SINGAPORE - Just as trainee pilots practise flying in flight simulators, ophthalmology residents at Tan Tock Seng Hospital (TTSH) now hone their skill in performing cataract surgery with a surgical simulator.
Experienced ophthalmologists who have tried the $260,000 Eyesi ophthalmic surgical simulator say the mock surgery is as real as it can get.
Students can gain confidence and competence that will make surgery safer for patients, without putting any of them in harm's way during training.
The novice surgeon inserts mock instruments through openings in a mechanical eye suspended within a human head model.
Every twitch of his hands is detected via optical tracking and transmitted to a computer that creates a virtual three-dimensional image of the instruments moving on the eye, which he sees through a microscope. A flat-panel monitor projects this same view to others observing the training.
His feet controls two foot pedals - one to adjust the microscope and the other to control the phacoemulsification machine. This machine allows the infusion of fluid into the eye, provides ultrasound energy to break up the cataract into small pieces and then sucks them up with a probe.
Limitations of practising
Cataracts are the top cause of blindness here, with about 65 per cent of those blind in both eyes suffering from the condition.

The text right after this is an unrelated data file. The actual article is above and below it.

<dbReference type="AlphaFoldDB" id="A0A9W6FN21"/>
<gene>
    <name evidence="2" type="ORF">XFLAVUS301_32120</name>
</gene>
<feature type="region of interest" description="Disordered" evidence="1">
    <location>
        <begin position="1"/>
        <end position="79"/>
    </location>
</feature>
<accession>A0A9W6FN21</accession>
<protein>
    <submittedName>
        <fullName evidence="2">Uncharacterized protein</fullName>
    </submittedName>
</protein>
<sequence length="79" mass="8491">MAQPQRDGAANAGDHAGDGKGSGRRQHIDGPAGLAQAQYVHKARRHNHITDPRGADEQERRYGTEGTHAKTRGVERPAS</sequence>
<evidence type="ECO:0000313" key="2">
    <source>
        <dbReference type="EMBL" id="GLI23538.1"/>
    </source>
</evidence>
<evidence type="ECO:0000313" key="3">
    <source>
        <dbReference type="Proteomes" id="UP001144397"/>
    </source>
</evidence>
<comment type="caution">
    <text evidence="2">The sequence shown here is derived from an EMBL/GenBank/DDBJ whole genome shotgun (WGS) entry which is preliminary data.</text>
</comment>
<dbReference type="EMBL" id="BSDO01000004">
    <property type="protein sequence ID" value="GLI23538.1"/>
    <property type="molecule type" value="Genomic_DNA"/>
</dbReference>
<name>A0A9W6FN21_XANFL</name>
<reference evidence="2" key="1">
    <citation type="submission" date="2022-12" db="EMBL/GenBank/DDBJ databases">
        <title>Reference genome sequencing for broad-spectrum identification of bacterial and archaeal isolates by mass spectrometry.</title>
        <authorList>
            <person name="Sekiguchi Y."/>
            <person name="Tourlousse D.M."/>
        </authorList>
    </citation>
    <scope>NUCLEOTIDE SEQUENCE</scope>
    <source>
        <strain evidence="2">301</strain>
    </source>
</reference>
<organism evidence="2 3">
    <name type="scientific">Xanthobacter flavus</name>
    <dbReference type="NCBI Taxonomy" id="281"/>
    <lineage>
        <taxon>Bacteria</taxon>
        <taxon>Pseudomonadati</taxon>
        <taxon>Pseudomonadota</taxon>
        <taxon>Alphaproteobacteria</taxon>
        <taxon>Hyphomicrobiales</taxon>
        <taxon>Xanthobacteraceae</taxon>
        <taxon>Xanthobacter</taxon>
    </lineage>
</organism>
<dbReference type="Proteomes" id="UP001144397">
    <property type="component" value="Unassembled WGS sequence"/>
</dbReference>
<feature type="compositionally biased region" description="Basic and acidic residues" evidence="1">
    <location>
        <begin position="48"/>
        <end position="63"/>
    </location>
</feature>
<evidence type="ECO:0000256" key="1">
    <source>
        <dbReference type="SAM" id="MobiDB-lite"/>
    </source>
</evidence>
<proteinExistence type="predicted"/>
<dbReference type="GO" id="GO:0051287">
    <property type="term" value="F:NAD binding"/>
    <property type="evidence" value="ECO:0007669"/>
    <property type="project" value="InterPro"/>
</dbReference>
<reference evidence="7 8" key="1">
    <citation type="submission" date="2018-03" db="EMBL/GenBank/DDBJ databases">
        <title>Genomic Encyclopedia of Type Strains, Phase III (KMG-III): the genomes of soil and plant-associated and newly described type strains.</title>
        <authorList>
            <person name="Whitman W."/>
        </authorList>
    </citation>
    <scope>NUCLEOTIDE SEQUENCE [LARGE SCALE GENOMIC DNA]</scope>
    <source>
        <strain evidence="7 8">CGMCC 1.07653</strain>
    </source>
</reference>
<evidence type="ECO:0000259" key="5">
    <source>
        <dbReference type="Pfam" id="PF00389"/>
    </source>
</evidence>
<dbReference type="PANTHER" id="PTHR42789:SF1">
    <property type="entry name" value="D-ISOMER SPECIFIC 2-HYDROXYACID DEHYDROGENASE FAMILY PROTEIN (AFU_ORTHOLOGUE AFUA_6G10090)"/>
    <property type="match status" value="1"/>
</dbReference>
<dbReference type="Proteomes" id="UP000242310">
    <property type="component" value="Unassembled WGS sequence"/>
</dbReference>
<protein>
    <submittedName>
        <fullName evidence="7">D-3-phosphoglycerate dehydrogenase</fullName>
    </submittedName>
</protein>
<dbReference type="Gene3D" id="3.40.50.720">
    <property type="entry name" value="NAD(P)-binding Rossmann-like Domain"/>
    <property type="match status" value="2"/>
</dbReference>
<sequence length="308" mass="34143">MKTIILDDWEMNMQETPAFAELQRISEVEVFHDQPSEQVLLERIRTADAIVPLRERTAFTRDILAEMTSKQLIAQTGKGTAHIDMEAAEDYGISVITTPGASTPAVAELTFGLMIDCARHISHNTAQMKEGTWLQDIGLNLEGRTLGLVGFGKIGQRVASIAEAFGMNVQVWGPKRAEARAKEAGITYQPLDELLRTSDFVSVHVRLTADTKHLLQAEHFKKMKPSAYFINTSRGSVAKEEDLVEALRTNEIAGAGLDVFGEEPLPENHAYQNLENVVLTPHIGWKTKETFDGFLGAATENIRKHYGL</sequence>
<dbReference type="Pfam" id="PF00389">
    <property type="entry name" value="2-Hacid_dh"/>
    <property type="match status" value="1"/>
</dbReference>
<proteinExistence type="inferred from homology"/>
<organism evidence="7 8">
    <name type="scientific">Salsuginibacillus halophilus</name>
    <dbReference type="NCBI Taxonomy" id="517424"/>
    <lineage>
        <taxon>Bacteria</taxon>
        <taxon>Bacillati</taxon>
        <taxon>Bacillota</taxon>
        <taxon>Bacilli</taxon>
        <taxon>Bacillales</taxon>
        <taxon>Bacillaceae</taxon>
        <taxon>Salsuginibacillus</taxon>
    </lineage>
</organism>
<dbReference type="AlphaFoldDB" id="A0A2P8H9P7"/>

More than a third of people aged 40 and above have cataracts, a study here found.
Half the 10,000 to 12,000 cases of eye surgery done at TTSH each year are for cataracts.
A cataract is the clouding of the eye's natural lens, which is mostly made up of water and protein. It occurs when some of the protein clumps together with age.
To correct this, a doctor may recommend phacoemulsification cataract surgery, in which an ultrasonic device is used to break up and then remove a cataract from the eye through an incision no longer than 3mm.
This is replaced with a clear intraocular lens implant which restores vision.
Traditionally, ophthalmology residents practise cataract surgery on eyes of pigs - or in the case of Muslim surgeons, goats - in a wet laboratory. But such animal eyes do not fully replicate the demands of surgery on human eyes.
Dr Wong Hon Tym, medical director and senior consultant at National Healthcare Group (NHG) Eye Institute at TTSH, said dead eye tissue turns foggy rapidly, as blood supply is needed to maintain the clarity of the cornea, which the surgeon looks through to access the lens behind it.
Therefore, the medical resident has to race against time to practise on the animal eye while it is still clear. This is not an issue when practising surgery on the simulator.
Training on the eyes of young animals which do not have cataracts is also inadequate, said DrYong Shao Onn, a consultant at NHG Eye Institute at TTSH.
The lens is so soft that even before the ultrasonic energy is delivered through the phacoemulsification probe (an ultrasonic hand piece), the entire lens may already be sucked out.
Another drawback of working on animal eyes is that the lens capsule - a thin membrane which wraps around the lens - is much tougher than a human's. It is so tough that when a phacoemulsification probe is accidentally placed next to the animal lens capsule, it sometimes remains intact and does not break, giving ophthalmology residents "a false sense of security", said Dr Yong.
If the same were to happen to a human eye, it could lead to a tear in the posterior capsule, which would then allow the gel at the back of the eye to flow to the front of the eye.